The following is one of the entries from my 100 Greatest English-Language Films list, which I invite you to visit on this site if you haven’t already done so. — Dennis
During opening credits, Esperanza is shown, outdoors in a miners’ residential camp, splitting wood for a boiling pot and boiling water. Post-credits, in the mine, a defective blasting fuse causes a near disaster. The new rule is that Mexican-Americans must work by themselves, denying them the precautions that have been extended to “Anglo” workers. Esperanza and her husband, Ramon, quarrel. Ramon insists workers’ safety must be the union’s priority, while Esperanza pleads for sanitation. When Ramon accuses her of selfishness, Esperanza replies, “If I think of myself it’s because you never think of me.”
Seeking economic justice, Mexican-American workers went on strike, beginning in 1951, against the mining company Empire Zinc in Silver City, New Mexico. Salt of the Earth brings documentary realism to its fictional reconstruction of the event. Perhaps its most electrifying aspect, though, is its portrait of the womenfolk, who crash the barrier of Hispanic machismo in their parallel quest for marital and communal equality. They join their spouses in the strike, take over the picket line when necessary and endure consequent incarceration. Anything but a reductive “message movie” of the liberal sort that producer Stanley Kramer periodically discharged, this is a remarkably holistic account of a community’s multiple efforts toward equality.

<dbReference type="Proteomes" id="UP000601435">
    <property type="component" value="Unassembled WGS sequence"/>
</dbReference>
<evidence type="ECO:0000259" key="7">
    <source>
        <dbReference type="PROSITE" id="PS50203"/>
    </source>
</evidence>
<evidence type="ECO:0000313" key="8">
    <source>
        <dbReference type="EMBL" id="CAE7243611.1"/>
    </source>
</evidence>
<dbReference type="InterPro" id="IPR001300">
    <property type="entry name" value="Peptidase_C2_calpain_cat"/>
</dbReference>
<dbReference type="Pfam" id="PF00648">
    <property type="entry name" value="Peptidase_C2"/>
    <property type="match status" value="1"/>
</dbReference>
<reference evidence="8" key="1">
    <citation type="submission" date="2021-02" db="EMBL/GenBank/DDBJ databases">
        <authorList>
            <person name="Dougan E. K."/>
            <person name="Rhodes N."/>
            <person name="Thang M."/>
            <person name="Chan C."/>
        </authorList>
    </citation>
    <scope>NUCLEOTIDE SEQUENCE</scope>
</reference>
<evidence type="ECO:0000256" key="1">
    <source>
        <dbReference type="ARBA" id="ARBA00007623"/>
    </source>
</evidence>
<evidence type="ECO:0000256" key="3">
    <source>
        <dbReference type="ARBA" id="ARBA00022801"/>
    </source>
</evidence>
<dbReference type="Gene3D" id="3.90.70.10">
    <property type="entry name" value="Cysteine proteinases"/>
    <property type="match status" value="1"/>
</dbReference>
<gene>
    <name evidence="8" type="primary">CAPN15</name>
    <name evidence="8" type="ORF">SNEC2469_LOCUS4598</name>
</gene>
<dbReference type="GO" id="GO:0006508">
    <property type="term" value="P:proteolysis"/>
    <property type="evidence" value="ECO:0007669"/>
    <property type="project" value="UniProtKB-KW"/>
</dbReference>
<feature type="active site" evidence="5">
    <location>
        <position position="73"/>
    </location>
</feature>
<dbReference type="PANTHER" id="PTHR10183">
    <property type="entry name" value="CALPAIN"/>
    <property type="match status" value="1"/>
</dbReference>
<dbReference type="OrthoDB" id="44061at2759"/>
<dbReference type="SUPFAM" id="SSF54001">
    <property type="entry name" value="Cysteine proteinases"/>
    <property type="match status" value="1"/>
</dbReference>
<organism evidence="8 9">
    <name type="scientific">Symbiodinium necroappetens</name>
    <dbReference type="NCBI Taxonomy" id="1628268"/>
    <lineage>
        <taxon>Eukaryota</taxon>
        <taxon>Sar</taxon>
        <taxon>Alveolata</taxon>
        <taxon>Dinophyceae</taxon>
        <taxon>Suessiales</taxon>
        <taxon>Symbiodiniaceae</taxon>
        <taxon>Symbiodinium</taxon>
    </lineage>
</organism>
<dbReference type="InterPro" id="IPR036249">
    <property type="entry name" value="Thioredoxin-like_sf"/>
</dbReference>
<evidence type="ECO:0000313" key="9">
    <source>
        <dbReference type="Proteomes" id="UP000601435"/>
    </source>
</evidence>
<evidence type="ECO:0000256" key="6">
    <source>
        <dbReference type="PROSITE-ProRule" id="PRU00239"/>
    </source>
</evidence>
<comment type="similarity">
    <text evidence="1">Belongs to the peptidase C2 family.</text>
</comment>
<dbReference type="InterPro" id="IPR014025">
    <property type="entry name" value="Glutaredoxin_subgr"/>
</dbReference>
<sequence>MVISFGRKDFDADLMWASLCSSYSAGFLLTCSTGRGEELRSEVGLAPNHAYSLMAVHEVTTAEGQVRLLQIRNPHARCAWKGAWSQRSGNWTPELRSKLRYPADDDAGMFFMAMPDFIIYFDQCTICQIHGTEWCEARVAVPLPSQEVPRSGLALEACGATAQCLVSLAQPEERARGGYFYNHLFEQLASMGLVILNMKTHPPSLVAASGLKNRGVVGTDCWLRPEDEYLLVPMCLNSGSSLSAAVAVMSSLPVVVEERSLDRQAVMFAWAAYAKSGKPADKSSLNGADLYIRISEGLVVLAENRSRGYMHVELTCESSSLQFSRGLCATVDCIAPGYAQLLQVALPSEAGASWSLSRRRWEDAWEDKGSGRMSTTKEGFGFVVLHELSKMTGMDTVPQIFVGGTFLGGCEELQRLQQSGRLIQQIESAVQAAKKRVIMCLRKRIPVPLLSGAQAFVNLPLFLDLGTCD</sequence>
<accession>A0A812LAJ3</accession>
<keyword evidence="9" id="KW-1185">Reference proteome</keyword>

The film, befittingly, is also an exemplary blend of objective and subjective, documentary and fictional elements. Playing Ramon, union president, Juan Chacon really was President of Local 890 of the International Union of Mine, Mill and Smelter Workers, other members of which populate the cast. Blending perfectly with these, in the film’s central role, is superb Rosaura Revueltas, the Mexican actress who plays Esperanza.
Salt of the Earth was made by a cooperative of blacklisted artists, among them writer Michael Wilson and director Herbert J. Biberman.
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